Section:  Avodah   Category: Innocent Observations
A Menorah With A Thousand Lights

I celebrated for eight days and now the last Chanukah light has burned out. I wonder to myself what did I get from Chanukah? In a sense Chanukah is the most difficult Yom Tov to get something from. Every Yom Tov has a very clear message that I can relate too. Accompanying this powerful message are many routine breaking activities and mitzvos that drive the message home. On Chanukah though, I don't change one bit of my daily routine other than to light the menorah. Even davening is fairly regular. I must confess the message of Chanukah is a bit murky in my mind.

Sure there are lots of lessons but which one is eating at me so badly that makes me want to change my ways and aspire to new heights? Which one changes my outlook (at least temporarily) like Pesach, Shavuos, Tisha B'Av, Yomim Noraim, and Succos? That the good guys (Macabim) were Moser Nefesh to fight the the bad guys (Greek Culture)? Sounds good but I am far from fighting. In fact I am not sure if Mattisyahu saw me today if he would identify me as one of the good guys or as a Hellenist. Let's face it the culture of the world has seeped into the most impenetrable airtight religious circles in some shape and form and we don't seem to be too troubled about it. This thought gnaws at me the entire eight days as I light my menorah and spin my dreidel.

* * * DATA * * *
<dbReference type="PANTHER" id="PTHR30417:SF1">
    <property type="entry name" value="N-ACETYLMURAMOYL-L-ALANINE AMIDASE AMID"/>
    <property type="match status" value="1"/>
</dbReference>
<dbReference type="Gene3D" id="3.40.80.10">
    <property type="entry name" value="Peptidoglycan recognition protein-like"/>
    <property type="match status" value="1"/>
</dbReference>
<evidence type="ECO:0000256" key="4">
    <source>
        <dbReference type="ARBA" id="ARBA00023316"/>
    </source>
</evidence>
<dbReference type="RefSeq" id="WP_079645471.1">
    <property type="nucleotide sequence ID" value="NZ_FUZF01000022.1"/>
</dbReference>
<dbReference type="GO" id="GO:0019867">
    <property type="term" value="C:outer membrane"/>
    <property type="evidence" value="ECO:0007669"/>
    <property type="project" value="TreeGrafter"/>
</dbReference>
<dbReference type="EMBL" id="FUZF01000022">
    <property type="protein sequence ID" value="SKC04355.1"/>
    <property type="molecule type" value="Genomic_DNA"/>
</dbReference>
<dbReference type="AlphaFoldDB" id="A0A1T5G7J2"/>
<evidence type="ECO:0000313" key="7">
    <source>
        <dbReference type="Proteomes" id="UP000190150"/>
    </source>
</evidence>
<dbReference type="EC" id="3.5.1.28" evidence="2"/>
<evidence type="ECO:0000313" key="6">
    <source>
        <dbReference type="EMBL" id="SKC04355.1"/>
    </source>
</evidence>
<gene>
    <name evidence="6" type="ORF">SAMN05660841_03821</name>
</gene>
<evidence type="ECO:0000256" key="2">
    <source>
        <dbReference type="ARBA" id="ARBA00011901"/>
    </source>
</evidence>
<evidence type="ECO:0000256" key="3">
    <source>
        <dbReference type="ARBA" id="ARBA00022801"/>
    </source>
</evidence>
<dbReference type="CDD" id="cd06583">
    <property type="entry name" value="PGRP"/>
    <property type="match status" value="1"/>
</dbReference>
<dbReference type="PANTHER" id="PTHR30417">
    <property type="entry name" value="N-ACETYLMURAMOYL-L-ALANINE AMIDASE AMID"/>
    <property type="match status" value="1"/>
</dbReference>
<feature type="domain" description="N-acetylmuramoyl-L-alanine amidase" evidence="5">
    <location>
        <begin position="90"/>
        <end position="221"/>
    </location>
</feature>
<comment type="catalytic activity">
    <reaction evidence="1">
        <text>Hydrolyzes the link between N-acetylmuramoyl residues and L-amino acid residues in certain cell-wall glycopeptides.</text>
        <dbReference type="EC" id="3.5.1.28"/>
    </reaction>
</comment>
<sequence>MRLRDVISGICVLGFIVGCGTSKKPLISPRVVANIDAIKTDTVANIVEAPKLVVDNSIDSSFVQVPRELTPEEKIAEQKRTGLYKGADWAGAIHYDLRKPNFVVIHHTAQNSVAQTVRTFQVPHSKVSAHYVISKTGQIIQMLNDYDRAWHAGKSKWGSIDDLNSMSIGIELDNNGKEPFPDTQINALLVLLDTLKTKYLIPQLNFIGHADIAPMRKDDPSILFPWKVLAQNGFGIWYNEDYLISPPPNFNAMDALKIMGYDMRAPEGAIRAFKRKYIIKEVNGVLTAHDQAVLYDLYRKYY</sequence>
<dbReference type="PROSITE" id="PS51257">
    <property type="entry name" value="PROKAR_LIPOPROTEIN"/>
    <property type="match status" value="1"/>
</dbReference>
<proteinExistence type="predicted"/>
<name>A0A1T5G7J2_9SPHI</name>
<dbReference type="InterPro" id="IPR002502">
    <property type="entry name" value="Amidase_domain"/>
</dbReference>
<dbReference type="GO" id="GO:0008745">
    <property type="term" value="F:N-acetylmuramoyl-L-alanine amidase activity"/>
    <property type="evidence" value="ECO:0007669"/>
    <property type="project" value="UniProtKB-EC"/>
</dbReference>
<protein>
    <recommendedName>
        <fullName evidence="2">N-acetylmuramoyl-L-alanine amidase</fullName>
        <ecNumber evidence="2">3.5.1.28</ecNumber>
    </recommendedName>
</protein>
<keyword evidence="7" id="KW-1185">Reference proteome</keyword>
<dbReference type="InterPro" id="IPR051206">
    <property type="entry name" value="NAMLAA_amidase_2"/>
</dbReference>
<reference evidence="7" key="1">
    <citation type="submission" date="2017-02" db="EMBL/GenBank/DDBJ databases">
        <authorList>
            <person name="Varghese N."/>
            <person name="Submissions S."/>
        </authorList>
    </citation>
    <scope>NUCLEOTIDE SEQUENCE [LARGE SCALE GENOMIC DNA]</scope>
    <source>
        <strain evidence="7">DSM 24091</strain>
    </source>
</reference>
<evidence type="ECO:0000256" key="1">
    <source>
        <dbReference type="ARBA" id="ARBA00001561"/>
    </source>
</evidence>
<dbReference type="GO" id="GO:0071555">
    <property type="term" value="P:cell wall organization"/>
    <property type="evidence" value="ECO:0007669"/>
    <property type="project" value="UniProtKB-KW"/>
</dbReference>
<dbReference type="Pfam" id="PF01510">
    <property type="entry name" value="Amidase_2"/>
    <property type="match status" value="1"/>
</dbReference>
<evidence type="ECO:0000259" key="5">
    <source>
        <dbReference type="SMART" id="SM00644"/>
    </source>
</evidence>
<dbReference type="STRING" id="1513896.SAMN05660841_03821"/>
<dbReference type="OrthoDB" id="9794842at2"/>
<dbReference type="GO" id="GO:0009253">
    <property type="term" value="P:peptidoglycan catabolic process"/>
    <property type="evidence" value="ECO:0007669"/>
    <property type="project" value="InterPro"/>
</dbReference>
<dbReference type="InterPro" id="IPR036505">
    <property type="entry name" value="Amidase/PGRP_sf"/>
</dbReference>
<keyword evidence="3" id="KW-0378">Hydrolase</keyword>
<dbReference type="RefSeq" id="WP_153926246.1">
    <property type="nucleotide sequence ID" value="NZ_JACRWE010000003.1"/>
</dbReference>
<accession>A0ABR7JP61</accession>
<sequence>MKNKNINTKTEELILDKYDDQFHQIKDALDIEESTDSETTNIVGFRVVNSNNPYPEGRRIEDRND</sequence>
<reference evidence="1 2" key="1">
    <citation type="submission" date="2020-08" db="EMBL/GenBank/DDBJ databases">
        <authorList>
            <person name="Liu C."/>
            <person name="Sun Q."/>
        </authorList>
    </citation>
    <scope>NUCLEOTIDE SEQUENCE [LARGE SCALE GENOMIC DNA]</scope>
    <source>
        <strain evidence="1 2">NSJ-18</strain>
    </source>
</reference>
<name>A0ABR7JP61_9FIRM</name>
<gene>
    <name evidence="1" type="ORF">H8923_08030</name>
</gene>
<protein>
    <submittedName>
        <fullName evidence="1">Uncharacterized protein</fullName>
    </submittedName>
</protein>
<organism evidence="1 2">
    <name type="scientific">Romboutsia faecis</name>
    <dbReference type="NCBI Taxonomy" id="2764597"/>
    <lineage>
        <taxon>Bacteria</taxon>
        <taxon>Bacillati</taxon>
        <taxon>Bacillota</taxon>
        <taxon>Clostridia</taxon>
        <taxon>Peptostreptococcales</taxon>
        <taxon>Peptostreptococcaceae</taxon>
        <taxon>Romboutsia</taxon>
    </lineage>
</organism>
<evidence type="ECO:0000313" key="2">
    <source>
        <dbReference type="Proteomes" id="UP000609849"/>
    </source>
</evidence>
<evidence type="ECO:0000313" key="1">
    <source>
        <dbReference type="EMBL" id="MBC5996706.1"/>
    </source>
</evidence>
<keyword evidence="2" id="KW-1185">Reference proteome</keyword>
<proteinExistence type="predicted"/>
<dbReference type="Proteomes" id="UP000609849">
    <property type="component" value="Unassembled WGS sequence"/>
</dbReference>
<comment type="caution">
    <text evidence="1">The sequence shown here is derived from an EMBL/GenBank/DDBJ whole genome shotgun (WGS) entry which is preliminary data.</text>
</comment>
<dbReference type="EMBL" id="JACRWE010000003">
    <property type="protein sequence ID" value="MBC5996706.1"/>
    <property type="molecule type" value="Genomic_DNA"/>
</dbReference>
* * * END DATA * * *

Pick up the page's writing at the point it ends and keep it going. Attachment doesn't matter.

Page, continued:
Is the lesson that just like the Chashmonaim had the foresight to understand the devastating future affects of the harmless early implications of Greek culture, so too we must listen to our Gedolim since they know better about where certain paths will lead to? Not quite since we basically rely on them exclusively for Hilchos Nidah and Basar V'Chalav. For sensitive issues of this nature we consider them way out of date and have all kinds of excuses why they don't mean us anyway. Besides we consider ourselves far better judges of these things than them. How about finding that Pach Shemen and that Hashem is watching over us? Yes that is nice and comforting but it hasn't translated into any kind of mission statement as to how I should change my life.

I think my confusion may be the answer to the riddle for me. This entire Greek thing is probably very fuzzy for most of us. We are pretty much clueless about what the problem is with the way we live and behave since we all daven, learn, and constantly do wonderful acts of chesed. Basically we are facing the same problem we had back then. Then comes Chanukah and with our small jar of oil we light a little fire. It is the spark of hope. Once it is lit the first thing we see, which we didn't see up until now, is that we were living in the dark. We then tell nice stories about our heroes and it forces us to ask ourselves who we are. Still we are very unsure. Each day we add another light and things get clearer. Unfortunately, the culture in which we are raised is an insidious element bound to the innermost essence of our beings. Even if we one day we completely reject it, it is almost impossible to rid ourselves of it completely.

The lights of Chanukah taught me that I am a lost in the dark but there is a path out of the darkness. Each day I must add more light, a little at a time, in order that one day I will finally find my way. The Yom Tov is like rehabilitation. You are pampered for a while in an environment where you are given the tools to deal with your problem. You then take these tools and are responsible to apply it yourself to your own life. We had eight days where we were given lessons on how to turn on lights; more and more each day. Now we are on our own. No more menorah, no latkes, and no dreidel. It is up to us to continue adding our own lights so that hopefully one day we will have created enough light to see clearly and find our way back home.

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